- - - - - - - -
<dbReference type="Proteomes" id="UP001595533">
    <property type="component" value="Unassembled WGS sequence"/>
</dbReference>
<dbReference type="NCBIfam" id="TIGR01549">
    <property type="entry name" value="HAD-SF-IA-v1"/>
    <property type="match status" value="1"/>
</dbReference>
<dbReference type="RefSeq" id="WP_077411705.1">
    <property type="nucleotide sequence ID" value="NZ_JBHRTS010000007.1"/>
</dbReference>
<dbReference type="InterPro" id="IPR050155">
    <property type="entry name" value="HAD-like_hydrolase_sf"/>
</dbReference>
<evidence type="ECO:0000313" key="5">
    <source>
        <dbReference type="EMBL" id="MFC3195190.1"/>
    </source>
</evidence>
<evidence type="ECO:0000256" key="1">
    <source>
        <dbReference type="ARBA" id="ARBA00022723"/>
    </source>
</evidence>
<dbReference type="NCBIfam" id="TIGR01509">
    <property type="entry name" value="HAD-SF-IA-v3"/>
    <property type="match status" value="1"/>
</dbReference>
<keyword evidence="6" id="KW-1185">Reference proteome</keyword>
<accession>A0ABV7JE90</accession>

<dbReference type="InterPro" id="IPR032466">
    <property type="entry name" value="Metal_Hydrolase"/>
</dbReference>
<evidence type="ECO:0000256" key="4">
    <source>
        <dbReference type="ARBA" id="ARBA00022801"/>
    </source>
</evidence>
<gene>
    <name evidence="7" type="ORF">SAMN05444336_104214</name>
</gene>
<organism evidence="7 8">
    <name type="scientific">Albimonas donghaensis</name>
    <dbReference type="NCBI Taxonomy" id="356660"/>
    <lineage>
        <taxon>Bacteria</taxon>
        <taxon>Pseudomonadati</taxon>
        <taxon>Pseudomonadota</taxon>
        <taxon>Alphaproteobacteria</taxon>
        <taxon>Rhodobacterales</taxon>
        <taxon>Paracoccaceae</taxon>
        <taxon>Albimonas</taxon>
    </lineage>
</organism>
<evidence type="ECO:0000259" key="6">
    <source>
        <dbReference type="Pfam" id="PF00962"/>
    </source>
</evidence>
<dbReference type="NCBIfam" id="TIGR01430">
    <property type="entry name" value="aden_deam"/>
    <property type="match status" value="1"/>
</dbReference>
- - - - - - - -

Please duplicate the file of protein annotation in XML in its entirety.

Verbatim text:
<dbReference type="Proteomes" id="UP001595533">
    <property type="component" value="Unassembled WGS sequence"/>
</dbReference>
<dbReference type="NCBIfam" id="TIGR01549">
    <property type="entry name" value="HAD-SF-IA-v1"/>
    <property type="match status" value="1"/>
</dbReference>
<dbReference type="RefSeq" id="WP_077411705.1">
    <property type="nucleotide sequence ID" value="NZ_JBHRTS010000007.1"/>
</dbReference>
<dbReference type="InterPro" id="IPR050155">
    <property type="entry name" value="HAD-like_hydrolase_sf"/>
</dbReference>
<evidence type="ECO:0000313" key="5">
    <source>
        <dbReference type="EMBL" id="MFC3195190.1"/>
    </source>
</evidence>
<evidence type="ECO:0000256" key="1">
    <source>
        <dbReference type="ARBA" id="ARBA00022723"/>
    </source>
</evidence>
<dbReference type="NCBIfam" id="TIGR01509">
    <property type="entry name" value="HAD-SF-IA-v3"/>
    <property type="match status" value="1"/>
</dbReference>
<keyword evidence="6" id="KW-1185">Reference proteome</keyword>
<accession>A0ABV7JE90</accession>

<dbReference type="InterPro" id="IPR032466">
    <property type="entry name" value="Metal_Hydrolase"/>
</dbReference>
<evidence type="ECO:0000256" key="4">
    <source>
        <dbReference type="ARBA" id="ARBA00022801"/>
    </source>
</evidence>
<gene>
    <name evidence="7" type="ORF">SAMN05444336_104214</name>
</gene>
<organism evidence="7 8">
    <name type="scientific">Albimonas donghaensis</name>
    <dbReference type="NCBI Taxonomy" id="356660"/>
    <lineage>
        <taxon>Bacteria</taxon>
        <taxon>Pseudomonadati</taxon>
        <taxon>Pseudomonadota</taxon>
        <taxon>Alphaproteobacteria</taxon>
        <taxon>Rhodobacterales</taxon>
        <taxon>Paracoccaceae</taxon>
        <taxon>Albimonas</taxon>
    </lineage>
</organism>
<evidence type="ECO:0000259" key="6">
    <source>
        <dbReference type="Pfam" id="PF00962"/>
    </source>
</evidence>
<dbReference type="NCBIfam" id="TIGR01430">
    <property type="entry name" value="aden_deam"/>
    <property type="match status" value="1"/>
</dbReference>